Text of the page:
Common Partridge Species In North America
Hungarian Partridge Chukar Redleg Partridge
Male Hungarian Partridge and and female Partridge are very similar in markings. If you look closely at the male partridge you should see a horseshoe shaped marking on the breast. The Males face and throat have tinges of brownish orange and the males breast is brushed with vains of a darker gray. In femaile partridge the breast is normally more of a solid grayish color and they will have a much less dominate horsehoe or U marking. According to some biologists the best way to tell female from male is the female has a forehead showing an excess of pear-shaped, buff spots and the male has, instead of specks, tiny, thin lines, of a pale flaxen or ocher color, which become more noticeable at the nape.
Hungarian partridge also known as the Gray Partridge or Hun closely resembles the grouse. These birds are hardy and love to travel in groups. They are very vocal birds and are also favorite additions to gamebird hunts. Their brown markings allow them to blend in to their surroundings well. These birds pair up and mate for life. Ideal habitat would consist of about 65% small grains, and the rest in short native grass around 2 feet in height. Small brushy bushes, often found on the edge of roads and fields make great wind barriers for the birds. Great for propagating small farms.
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Many of the game preserves listed in the gamebirdhunts.com directory offer partridge hunting as well as quality pheasant hunting.
Weight: males 14.0 oz; females 13.5 oz.
Flight speed: 30-40 mph.
Habitat: open landscapes of intense small grain and row crop agriculture.
Foods: waste grains and weed seeds.
Life expectancy: 70-90% annual mortality rate; few birds live to age 3.
Mating: monogamous; remain paired throughout the breeding season.
Nesting period: peak April-June; range April-August.
Nests: usually shallow, scratched-out depression in the ground lined with grass or leaves.
Clutch size: Ave. 16 eggs (range 10-20); first nests larger.
Young: precoccial; leave nest immediately and can make short flights at 12-14 days.
Nest success: Ave. 32%; range 10-67%.
Number broods per year: 1; persistent renester.
Fledge: young resemble adults at 16 weeks and remain with adults in coveys through fall and winter. Migration: none, year-round resident. Eggs: olive-buff; ovate (1 1/2" x 1 1/8").
Incubation: 23 days.
Hunting Hungarian Partridge
Ever since the invention of firearms, gray partridge have been an important gamebird in Europe. Beaters were often used to drive the birds toward shooters stationed at the ends of fields. It is interesting to note that during the 1700s, Germany had a "cocks only" season on partridge. As the birds flushed towards them, the shooters selected only those birds with the dark horseshoe mark on the lower breast. Since the horseshoe mark is not a reliable method of determining sex, the German hunters were obviously killing some hens, but this "cocks only" hunting season was used for many years.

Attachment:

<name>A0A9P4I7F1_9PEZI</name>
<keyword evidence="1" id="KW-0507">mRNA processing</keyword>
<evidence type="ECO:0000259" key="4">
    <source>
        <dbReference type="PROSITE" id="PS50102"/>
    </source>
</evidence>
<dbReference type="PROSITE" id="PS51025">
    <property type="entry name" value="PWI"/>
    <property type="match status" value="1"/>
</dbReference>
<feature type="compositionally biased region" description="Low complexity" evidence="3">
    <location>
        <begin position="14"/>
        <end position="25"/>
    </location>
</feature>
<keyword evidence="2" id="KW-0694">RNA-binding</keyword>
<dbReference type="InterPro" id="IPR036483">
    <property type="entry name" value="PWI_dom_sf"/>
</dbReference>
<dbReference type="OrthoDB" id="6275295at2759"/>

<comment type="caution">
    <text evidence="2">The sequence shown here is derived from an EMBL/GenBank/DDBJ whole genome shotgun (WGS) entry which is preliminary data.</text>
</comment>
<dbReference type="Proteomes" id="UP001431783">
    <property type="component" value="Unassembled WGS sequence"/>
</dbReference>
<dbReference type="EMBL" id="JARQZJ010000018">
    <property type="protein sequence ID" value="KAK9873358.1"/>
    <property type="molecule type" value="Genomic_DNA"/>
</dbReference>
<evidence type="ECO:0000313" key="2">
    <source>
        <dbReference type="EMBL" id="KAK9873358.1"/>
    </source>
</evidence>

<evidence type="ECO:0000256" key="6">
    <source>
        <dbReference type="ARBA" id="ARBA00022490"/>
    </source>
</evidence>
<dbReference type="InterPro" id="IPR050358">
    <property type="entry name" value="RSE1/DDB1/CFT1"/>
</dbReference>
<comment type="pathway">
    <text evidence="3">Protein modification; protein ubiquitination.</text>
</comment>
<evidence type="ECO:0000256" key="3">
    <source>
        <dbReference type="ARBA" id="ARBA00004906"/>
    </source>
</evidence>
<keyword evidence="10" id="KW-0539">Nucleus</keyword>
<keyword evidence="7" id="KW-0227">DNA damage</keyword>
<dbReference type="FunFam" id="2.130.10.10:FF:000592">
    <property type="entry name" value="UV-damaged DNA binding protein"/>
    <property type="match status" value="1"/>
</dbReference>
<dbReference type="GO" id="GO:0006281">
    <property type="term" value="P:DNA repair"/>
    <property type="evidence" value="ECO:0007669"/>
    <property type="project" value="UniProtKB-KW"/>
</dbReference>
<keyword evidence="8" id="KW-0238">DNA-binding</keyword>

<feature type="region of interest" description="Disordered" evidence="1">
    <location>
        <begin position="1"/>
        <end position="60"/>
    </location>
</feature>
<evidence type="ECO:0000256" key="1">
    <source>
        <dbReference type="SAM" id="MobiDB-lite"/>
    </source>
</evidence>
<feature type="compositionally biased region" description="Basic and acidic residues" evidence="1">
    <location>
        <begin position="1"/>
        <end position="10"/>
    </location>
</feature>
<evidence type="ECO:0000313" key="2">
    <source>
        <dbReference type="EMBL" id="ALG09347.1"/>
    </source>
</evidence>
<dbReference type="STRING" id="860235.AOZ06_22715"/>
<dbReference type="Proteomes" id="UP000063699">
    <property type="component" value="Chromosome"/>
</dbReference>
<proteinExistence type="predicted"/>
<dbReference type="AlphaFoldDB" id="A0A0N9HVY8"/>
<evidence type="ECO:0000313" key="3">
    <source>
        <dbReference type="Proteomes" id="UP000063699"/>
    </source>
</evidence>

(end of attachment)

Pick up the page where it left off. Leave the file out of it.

Before a snowfall, hungarian partridge can be hunted in picked cornfields or open grassy areas in much the same way you would hunt for pheasants. Hungarian partridge are jumpy and will usually flush as a covey, at flush they often squak warning calls while the hunter is still 30 or more yards away. If the hunter is a good shot and is armed with a 12-gauge, full-choke shotgun he may be able to harvest a few partridge before they get out of range. After flying for several hundred yards, the partirdge covey will usually alight as a group on open ground. If the birds are followed up by the hunter, the covey will usually flush just before the hunter gets in range. If this tactic fails to discourage the hunter, the birds may eventually set down as singles in a grassy area or hayfield. Singles hold better than the coveys and may provide some excellent close-range shooting.
When there is snow on the ground, partridge are easier to locate but often more difficult to approach. Under these conditions, some hunters have found they can get closer to these wary birds if they are wearing white coveralls. Bird dogs are not essential for partridge hunting. A wide ranging dog will often flush the birds beyond gun range. However a well-disciplined dog that stays close can be very helpful for partridge hunting.
Chukar Redleg Partridge
The Chukar Redleg is a small flighty bird. Known for their flying ability and their zebra like stripes, they are a favorite addition to gamebird hunts. These birds hold well in cover and get up and go when flushed. These birds thrive in dry arid conditions; however, recently they have become a very popular additive to hunts looking to add speed to their hunts. These birds tend to run uphill and flush down hill often giving the hunters numerous chances. Habitat consists of small grains or brushy terrain. To hold the birds to the terrain a small stream or water source is necessary.